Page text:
Tuesday, July 24, 2018

WWHA Roundup

The Eleventh Annual Roundup of the Wild West History Association was held on Wednesday, Thursday, Friday and Saturday, July 18-21, at the Oasis Hotel and Convention Center in Springfield, Missouri. The event was attended by more than 170 Western history enthusiasts, and the 2018 Roundup was one of the most enjoyable and successful gatherings in a series of enjoyable and successful Roundups. Indeed, two of our last three Roundups have been held in Texas, and more members are from Texas than from any other state.
WWHA President Jim Dunham calls the 2018 Roundup to order
Roy Young and Dennis Garstang assembled an excellent program, which included a terrific field trip, and the Oasis was one of the finest facilities we've ever had. On Wednesday evening we assembled for an opening reception. Roy and Dennis provided a preview of the next few days, and our keynote address was delivered by one of the most highly regarded writers in our field, Jack DeMattos. Following his remarks, Jack was presented a Six Shooter Award for Lifetime Contributions to Wild West History.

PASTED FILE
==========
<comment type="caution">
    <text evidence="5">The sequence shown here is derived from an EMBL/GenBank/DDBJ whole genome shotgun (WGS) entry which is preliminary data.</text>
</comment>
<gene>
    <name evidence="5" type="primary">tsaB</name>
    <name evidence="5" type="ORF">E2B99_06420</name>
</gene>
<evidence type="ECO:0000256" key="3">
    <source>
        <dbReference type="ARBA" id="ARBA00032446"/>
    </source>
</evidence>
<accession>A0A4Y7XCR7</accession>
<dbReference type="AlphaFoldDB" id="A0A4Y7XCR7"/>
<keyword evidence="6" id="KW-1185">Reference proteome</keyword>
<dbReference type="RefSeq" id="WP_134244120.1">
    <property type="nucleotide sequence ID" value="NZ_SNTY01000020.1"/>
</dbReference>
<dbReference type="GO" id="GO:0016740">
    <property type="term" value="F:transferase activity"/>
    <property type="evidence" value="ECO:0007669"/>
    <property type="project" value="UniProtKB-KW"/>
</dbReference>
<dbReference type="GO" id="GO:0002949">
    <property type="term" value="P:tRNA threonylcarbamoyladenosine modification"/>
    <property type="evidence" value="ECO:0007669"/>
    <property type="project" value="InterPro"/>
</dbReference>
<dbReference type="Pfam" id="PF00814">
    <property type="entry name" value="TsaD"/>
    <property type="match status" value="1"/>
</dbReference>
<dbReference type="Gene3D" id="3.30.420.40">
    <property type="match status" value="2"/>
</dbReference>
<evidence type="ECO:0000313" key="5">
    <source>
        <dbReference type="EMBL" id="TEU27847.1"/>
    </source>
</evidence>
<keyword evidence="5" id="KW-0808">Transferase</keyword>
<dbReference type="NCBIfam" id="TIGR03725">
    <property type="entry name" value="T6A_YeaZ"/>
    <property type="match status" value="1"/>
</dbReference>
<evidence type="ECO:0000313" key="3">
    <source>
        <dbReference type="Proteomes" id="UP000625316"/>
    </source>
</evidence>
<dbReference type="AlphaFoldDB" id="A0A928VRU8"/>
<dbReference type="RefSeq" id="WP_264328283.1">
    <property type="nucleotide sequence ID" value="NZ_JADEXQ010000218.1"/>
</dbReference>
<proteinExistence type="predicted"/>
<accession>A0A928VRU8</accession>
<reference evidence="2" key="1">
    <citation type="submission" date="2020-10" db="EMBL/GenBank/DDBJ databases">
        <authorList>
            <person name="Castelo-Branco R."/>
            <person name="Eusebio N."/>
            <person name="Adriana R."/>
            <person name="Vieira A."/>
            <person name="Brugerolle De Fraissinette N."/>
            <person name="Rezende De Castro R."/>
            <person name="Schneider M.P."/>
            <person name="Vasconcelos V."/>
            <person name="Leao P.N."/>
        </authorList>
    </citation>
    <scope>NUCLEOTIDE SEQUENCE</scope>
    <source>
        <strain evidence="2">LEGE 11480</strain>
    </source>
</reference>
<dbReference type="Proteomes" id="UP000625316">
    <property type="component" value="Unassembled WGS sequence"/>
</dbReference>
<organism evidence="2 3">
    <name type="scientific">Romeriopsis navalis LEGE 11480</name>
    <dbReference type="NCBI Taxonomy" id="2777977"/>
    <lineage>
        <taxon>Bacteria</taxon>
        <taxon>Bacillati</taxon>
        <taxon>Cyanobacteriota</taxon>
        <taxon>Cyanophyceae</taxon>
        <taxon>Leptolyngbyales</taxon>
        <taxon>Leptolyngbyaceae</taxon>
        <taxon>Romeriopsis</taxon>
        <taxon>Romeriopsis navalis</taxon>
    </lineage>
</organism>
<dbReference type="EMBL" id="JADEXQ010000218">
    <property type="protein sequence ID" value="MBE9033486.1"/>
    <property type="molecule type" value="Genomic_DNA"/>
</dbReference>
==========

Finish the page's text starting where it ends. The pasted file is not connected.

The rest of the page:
With Ron Chrisman, Director of UNT Press, and Chuck Parsons,
holding his new biography of Ben Thompson from the UNT Press
The Thursday morning program opened with a presentation by best-selling author Michael Wallis on the topic of his next book, "Belle Starr of Missouri." Michael was followed by Erik Wright of the Tombstone Epitaph, who spoke on "Blood in the Ozarks, The Largest Feud in Arkansas History." After a morning break I was up next with "Wild Bill Hickok, Prince of Pistoleers." One of the principal reasons we met in Springfield is because it was the site of one of the most famous street duels in Western history, Wild Bill vs. Davis Tutt in front of an expectant crowd of onlookers. I first wrote about Hickok in the 1970s, and I presented an overview of his colorful - and deadly - career, with emphasis on the confrontation with Tutt. I saved some of that material for the next morning, when we were scheduled to visit the duel site downtown.   
Describing Wild Bill Hickok, Prince of Pistoleers